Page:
Saturday, August 28, 2010

Book-A-Day 2010 # 206 (8/28) -- Low Moon by Jason

Some creators do something new every time -- or at least try to. Others work regularly in the same genre, but with surprises along the way. Yet others just tell the same generic story over and over again -- some because the audience demands it, some because it's all they can do. And a few work with a limited set of building blocks every time out but still find new things to say each time.

The Norwegian cartoonist who goes by the single name "Jason" is in the last category: his work relies heavily on a repertory cast who recur, looking identical, in work after work. And his stories have a consistent emotional tone -- quiet, wry, detached, chilly but not quite cold. Those stories often revel in genre fiction ideas and tropes -- time machines, zombies, Frankenstein monsters, werewolves, noir -- but turn all of those forms into crafts of essential Jason-ness, with endings that are at best ambiguously negative and characters who stare blank-eyed at each other and whose thoughts stay unknowable and silent.

Low Moon was a collection of Jason strips from last year (2009), collecting the title story (originally published in The New York Times Sunday Magazine's "Funny Pages" section), plus four other short pieces. "Short" is relative, here -- Jason is first published in France, so many of his works are 48-page albums, which already seem short to an American audience. But the five stories here are around 30-50 pages each, as presented here ("Low Moon" is recast as four large panels to each comics page; the "Funny Papers" presentation was denser) -- totaling a little over two hundred pages of comics in all.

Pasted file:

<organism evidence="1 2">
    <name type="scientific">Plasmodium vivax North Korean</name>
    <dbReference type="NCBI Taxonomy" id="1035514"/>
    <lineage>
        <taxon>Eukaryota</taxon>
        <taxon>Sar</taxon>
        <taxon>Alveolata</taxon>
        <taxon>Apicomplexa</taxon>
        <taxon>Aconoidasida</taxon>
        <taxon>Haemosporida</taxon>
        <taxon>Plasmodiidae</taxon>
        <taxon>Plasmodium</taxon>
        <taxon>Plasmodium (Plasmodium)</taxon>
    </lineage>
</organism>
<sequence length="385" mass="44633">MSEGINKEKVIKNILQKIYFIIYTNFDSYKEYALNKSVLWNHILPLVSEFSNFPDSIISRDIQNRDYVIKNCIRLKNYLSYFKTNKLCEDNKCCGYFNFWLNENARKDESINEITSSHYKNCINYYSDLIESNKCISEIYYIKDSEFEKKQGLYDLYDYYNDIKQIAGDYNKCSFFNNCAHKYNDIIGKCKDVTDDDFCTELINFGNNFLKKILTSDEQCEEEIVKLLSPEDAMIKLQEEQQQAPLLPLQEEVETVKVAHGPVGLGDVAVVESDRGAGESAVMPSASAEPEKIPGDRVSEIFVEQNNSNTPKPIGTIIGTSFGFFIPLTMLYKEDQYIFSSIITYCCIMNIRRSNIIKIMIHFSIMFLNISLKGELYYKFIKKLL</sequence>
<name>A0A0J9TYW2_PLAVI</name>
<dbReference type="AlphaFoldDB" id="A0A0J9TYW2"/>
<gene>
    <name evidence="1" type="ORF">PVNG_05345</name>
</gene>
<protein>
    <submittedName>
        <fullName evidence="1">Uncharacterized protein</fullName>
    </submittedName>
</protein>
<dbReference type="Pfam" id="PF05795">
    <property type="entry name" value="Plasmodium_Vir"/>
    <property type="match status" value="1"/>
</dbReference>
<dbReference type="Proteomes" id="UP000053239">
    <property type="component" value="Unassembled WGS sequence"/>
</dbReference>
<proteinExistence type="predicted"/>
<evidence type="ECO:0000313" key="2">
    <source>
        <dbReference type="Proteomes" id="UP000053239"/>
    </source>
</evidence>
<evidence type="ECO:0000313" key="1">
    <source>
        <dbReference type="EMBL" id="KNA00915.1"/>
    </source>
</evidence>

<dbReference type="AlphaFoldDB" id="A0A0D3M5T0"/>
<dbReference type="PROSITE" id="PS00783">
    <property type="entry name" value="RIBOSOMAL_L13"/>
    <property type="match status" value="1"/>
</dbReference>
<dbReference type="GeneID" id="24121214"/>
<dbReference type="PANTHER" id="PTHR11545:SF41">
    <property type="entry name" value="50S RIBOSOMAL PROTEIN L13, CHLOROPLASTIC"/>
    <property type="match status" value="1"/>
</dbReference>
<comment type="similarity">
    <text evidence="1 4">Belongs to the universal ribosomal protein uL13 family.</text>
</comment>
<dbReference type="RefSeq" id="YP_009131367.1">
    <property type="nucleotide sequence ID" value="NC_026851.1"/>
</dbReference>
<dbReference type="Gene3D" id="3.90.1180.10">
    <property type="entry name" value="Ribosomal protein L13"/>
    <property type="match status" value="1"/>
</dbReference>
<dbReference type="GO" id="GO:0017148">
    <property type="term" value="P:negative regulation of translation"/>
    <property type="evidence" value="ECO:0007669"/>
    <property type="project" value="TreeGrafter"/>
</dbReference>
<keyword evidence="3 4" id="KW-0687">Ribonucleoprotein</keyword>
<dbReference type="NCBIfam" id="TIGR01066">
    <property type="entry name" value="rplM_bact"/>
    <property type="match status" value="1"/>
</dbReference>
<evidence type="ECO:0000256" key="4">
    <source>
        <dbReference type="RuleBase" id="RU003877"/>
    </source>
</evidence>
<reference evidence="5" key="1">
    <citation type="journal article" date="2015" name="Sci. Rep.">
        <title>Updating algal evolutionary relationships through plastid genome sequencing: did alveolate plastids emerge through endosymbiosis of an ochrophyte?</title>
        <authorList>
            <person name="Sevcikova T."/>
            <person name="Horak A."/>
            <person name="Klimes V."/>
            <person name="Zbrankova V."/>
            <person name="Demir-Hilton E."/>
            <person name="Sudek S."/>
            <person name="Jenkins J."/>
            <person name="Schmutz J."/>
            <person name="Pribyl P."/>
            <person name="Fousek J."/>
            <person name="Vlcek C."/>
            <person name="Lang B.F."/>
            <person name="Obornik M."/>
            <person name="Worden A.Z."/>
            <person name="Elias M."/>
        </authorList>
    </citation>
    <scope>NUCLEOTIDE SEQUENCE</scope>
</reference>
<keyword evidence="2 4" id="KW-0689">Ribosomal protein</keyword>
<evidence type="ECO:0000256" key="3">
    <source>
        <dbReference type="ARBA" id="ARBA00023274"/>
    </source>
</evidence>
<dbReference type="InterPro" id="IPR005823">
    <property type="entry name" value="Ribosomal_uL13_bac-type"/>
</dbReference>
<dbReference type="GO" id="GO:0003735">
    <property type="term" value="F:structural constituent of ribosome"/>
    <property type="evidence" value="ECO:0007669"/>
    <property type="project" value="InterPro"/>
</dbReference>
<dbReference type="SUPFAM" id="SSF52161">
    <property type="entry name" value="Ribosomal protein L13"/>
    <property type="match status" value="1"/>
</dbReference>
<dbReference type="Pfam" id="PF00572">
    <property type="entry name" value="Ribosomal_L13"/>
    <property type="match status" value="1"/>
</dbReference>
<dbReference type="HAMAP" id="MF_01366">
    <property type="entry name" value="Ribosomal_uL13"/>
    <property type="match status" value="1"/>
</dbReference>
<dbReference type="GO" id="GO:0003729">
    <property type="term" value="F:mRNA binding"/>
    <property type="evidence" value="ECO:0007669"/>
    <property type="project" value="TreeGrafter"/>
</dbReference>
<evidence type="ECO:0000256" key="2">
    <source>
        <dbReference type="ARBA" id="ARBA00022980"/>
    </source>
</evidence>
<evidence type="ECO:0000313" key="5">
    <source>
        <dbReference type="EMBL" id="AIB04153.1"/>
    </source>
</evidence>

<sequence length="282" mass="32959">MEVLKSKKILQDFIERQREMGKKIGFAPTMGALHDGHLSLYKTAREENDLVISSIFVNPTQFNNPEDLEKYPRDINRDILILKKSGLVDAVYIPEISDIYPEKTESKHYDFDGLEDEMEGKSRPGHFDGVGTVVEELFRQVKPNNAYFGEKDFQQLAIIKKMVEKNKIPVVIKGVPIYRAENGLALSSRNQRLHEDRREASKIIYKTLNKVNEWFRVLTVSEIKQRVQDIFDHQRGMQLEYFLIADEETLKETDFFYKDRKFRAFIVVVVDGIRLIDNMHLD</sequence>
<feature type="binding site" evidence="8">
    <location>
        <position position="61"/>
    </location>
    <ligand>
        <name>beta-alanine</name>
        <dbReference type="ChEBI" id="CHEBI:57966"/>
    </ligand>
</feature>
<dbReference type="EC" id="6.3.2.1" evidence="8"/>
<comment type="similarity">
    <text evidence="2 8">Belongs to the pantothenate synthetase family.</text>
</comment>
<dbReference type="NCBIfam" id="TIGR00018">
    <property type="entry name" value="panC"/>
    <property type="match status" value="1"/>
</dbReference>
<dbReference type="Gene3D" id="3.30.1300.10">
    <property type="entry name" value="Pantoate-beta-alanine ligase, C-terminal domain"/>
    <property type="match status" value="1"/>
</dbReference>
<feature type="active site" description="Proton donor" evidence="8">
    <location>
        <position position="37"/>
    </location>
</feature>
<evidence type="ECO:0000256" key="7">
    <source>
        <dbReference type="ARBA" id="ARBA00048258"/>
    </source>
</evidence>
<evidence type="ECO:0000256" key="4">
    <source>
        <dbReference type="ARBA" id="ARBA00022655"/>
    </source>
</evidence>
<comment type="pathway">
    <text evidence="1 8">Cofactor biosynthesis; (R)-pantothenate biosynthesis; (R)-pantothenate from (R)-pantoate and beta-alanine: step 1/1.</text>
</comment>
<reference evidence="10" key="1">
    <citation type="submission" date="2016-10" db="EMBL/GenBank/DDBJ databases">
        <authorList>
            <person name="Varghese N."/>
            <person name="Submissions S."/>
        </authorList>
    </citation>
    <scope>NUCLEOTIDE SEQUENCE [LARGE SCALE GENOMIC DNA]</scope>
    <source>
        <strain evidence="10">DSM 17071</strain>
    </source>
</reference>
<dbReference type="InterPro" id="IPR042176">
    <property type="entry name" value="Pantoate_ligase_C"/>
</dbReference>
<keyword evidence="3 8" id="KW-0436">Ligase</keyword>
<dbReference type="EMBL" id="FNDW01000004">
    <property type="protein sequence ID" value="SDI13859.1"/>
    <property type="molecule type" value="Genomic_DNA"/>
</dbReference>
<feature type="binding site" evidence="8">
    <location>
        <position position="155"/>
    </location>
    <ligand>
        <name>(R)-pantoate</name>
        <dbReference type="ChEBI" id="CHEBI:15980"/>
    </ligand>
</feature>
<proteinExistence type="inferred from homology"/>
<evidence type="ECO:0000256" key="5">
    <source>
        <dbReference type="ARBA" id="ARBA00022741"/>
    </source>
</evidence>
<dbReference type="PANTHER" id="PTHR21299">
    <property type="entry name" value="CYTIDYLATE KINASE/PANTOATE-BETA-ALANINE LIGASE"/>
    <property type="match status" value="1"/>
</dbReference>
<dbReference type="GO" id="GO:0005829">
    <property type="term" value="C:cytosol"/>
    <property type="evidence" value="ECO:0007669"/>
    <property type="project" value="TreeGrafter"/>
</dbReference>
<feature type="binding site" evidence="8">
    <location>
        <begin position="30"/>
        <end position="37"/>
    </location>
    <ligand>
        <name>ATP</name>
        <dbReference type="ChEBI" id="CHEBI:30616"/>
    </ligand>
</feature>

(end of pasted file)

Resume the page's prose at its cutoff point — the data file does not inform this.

As usual with Jason, these stories are blackly funny, with characters whose core motivations are often unknown. It leads off with "Emily Says Hello," in which a woman gives a man successive sexual favors in return for his murdering five other men -- but we don't know who they are, outside of this relationship, or even why she wants those five men dead. (It's not even clear if she is Emily.) Similarly, "Proto Film Noir" combines The Flintstones with The Postman Rings Twice, with a dark Jason spin -- all of the characters are cartoon cavemen, and the woman's oblivious husband is murdered by her new lover every day, only to come back the next morning, completely healthy and ready to garden. "&" tells side-by-side stories of two men who are unlucky in their desires, but those stories have nothing to do with each other -- until, perhaps, just after the last page of the story. The title story, again with Jason's sly humor, recasts High Noon as a chess battle, with the bad "gunslinger" returning from a long stint in jail to challenge the sheriff again.

But the last story in Low Moon is the most powerful, and the one that most demands to be decoded, to be read as a metaphor: "You Are Here" sees a woman abducted, right after a fight with her husband, by an alien, who takes her away to his planet. In their own ways, her husband and son deal with her loss, or make plans to retrieve her. Since this is a Jason story, you can safely assume those plans don't end in the way anyone hoped. "You Are Here" almost begs to be read as the story of any husband and wife, and child -- Jason blackens the dialogue balloons of their argument, so we only know that they are arguing, and not any details. The details don't matter; the only specifics in "You Are Here" are borrowed from pulp fiction, and thus more metaphors than anything else. In the world of "You Are Here," every couple fights and separates, and every child is left to pick up the pieces.

Without any notices of the dates of original creation, it's dangerous to make assumptions about Jason's creative path, but...these seem to be among his most recent works, and see Jason moving away from the half-jokey pulp references of works like The Living and the Dead and I Killed Adolph Hitler to use his genre materials more subtly and deeply. He's been a creator of great stories for many years, but there has always been something glancing and surface-y about his works before. Jason has always been deadpan, but he's showing, some of the time, unexpected depths in that pan.
Book-A-Day 2010: The Epic Index

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